Navigating the Journey to Successful Business Model Implementation

  |  April 3, 2018

Business Mode Implementation

All great accomplishments start with great ideas and/or plans, but it takes action to bring them to reality. When we redesign an organization’s business model or its organization design, it’s one thing to blueprint or architect it to create a good approach for achieving marketplace success, yet it is another thing altogether to bring the organization to the point where it actually operates according to that blueprint.

The journey an organization undergoes in business model implementation or in effecting any major change is a significant one. In the organization design field, the process of managing this change is commonly referred to as change management and is heavily reliant on strong project management discipline. However, at AlignOrg Solutions we prefer to refer to it as journey management – the process of going from business model or organization design drawing board to day-to-day operations.

Architecting the Change Journey

Journey management is more than just helping people feel good about inevitable change. It’s about facilitating change to the point where the organization can achieve its strategic objectives, and doing this in a way that helps people modify their behavior and thinking so that they can perform successfully in the new and desired way. It also acknowledges the fact that people are human and they’re going to move at different paces. One person might understand and embrace a particular change very quickly, while another may need more time due to differences in skills, attitudes, opportunities, and experiences.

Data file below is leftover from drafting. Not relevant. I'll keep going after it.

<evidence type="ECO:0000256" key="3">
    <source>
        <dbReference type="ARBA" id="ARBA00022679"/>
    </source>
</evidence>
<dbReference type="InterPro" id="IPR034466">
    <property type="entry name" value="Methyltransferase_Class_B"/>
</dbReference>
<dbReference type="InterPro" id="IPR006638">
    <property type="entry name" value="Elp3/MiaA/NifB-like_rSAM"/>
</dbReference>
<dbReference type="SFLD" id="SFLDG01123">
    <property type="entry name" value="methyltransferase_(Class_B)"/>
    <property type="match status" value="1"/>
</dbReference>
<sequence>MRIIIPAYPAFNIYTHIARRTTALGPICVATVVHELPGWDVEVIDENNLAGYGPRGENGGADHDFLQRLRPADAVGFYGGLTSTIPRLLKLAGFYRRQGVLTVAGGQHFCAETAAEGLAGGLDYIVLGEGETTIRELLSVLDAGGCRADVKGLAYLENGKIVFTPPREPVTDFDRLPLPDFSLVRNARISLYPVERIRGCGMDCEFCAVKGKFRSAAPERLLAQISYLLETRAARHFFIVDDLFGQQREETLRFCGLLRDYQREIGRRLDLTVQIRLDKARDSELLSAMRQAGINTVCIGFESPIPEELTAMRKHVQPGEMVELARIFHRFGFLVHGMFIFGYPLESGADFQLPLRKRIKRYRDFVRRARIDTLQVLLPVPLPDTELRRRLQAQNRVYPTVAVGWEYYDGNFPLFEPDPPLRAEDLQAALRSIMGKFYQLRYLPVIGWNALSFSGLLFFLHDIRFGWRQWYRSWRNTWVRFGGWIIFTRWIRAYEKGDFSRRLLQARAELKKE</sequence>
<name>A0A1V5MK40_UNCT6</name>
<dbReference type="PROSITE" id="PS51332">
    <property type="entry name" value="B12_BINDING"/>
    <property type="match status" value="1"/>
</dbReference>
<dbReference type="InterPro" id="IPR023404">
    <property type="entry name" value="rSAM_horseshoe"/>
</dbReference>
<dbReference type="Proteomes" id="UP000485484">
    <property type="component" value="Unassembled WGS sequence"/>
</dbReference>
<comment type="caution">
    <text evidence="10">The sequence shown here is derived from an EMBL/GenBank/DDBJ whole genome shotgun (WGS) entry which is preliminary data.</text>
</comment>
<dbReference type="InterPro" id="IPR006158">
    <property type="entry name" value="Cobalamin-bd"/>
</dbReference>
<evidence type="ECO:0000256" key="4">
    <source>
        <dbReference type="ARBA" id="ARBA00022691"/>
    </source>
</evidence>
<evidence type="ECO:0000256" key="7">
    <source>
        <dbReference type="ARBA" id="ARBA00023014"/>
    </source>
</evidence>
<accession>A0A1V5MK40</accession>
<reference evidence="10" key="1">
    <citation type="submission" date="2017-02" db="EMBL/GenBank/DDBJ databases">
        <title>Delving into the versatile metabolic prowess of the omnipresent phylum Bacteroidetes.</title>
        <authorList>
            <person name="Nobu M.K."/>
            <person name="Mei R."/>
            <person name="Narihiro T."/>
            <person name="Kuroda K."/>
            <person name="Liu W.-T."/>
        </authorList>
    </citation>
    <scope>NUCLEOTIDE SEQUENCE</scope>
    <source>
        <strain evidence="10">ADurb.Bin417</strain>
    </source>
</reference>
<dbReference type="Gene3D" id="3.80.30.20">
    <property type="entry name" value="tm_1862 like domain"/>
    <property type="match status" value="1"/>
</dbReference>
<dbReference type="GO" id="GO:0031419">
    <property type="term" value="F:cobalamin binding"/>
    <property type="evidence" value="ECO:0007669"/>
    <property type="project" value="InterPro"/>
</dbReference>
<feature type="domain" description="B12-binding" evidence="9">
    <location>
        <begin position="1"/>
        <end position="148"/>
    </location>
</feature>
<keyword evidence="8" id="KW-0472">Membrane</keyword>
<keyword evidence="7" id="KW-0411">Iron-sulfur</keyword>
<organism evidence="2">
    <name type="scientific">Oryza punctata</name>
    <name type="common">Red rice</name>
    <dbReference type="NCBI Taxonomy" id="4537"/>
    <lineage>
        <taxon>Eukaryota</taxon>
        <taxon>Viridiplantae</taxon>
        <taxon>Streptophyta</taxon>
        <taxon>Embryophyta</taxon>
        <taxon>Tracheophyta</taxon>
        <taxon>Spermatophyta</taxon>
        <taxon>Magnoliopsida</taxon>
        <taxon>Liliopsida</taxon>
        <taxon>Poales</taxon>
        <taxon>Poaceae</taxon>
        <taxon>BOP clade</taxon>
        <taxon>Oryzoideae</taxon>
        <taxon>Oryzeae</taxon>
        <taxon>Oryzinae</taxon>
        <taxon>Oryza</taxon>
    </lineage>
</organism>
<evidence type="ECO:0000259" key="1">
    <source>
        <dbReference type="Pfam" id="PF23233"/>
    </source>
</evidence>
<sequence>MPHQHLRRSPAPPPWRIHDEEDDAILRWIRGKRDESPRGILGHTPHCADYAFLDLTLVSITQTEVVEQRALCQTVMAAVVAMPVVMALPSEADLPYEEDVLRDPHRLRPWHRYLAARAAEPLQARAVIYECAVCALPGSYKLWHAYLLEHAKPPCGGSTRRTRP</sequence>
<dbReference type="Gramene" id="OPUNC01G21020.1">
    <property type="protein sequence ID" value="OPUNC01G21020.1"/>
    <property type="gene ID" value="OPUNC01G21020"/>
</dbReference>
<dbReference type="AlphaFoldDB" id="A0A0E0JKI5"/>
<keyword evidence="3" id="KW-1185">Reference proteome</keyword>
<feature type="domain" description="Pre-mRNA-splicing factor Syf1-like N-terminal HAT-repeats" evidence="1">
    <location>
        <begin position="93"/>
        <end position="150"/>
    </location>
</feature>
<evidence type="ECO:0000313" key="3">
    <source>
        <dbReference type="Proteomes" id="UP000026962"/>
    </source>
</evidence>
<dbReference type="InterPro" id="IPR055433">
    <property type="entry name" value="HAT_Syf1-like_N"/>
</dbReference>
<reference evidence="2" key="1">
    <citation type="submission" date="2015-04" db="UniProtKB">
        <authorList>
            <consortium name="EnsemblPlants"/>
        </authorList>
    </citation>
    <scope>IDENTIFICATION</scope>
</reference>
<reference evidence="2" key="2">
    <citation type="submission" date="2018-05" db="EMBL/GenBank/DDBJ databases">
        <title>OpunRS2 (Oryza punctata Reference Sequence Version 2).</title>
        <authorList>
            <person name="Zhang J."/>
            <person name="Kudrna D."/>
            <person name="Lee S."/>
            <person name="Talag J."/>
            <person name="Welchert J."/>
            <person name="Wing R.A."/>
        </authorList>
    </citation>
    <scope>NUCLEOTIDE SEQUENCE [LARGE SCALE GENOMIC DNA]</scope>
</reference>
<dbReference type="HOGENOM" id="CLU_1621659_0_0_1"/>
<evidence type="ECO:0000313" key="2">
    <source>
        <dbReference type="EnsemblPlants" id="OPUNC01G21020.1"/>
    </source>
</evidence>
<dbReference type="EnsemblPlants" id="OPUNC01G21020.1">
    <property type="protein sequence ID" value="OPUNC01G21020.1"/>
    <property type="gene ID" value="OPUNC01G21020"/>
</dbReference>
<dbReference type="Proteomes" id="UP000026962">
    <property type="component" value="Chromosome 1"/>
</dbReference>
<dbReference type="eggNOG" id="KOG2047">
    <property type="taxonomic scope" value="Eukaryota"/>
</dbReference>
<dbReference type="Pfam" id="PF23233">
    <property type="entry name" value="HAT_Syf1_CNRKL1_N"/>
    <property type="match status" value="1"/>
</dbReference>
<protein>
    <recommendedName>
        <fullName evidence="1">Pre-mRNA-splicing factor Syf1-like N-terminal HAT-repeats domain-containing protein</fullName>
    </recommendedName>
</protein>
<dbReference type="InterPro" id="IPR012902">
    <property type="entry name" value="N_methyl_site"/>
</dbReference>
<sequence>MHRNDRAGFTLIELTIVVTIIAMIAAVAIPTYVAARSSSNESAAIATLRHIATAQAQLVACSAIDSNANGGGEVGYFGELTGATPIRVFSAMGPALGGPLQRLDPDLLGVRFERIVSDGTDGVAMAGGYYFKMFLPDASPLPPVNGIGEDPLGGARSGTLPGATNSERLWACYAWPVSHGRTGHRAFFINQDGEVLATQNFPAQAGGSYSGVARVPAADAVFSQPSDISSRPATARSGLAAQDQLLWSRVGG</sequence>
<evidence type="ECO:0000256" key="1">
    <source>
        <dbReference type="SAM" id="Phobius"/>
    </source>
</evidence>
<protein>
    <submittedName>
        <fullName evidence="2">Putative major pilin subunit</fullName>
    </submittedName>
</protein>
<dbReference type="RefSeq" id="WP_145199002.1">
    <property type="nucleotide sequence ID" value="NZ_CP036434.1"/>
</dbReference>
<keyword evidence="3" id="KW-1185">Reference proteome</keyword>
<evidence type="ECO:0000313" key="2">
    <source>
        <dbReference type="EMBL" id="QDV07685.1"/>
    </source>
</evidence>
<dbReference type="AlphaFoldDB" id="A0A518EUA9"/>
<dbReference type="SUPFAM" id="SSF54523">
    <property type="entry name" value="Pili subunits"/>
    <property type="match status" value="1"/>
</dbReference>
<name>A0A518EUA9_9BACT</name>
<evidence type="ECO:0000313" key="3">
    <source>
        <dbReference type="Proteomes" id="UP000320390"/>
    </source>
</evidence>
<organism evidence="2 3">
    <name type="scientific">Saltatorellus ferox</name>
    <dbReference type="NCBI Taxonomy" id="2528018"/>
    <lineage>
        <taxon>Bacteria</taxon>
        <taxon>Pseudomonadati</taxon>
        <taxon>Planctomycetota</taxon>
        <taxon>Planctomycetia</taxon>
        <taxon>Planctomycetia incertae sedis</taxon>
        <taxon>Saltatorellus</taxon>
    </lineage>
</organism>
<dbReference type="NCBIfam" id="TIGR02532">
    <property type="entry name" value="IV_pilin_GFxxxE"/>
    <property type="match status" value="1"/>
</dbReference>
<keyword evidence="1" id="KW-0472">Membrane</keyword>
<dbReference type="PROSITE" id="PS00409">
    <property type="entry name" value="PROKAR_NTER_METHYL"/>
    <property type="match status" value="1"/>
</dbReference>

Whenever an organization is transforming its business model or updating its organization design, it’s important to recognize that it—along with the individuals who make it up—has set out on a journey towards improved performance for the organization based on what its leaders have designed or orchestrated. Architecting a new business model is no different than building a cathedral: creating a great blueprint is a necessary but not sufficient part of the process.  An important part of what has to be considered is how the organization will navigate the journey from the boardroom or the blueprint all the way to performance changes.  We typically look at the organization transformation road map as:

  • Assess and diagnose the organization’s capabilities and gaps
  • Clarify strategy and align the macro organization (including the business model)
  • Align the micro organization choices
  • Ensure realization and sustainability of the new business model and organization design

It is this last phase in the transformation road map where the journey really picks up steam as the effort to go from blueprint to reality is initiated and managed.

Navigating the Four Steps of Journey Management

The journey management process follows four simple steps – Initiation/Set-up, Planning, Realization, and Sustainment.  For each of the four steps, these are three key dimensions that have to transition:

  1. People – Moving people from their current work and responsibilities to their new ones. The ideal outcome is when a team member can say confidently, “I’m in my new role.”
  2. Work – Shifting work processes and activities from how they are performed and executed today to how they need to be in the future. The ideal outcome is when people performing the work can say, “I’m doing my new role.”
  3. Technology – Integrating the tools and technologies needed to enable work processes to happen efficiently and effectively. The ideal outcome is when people can say, “I have the tools to do my new role.”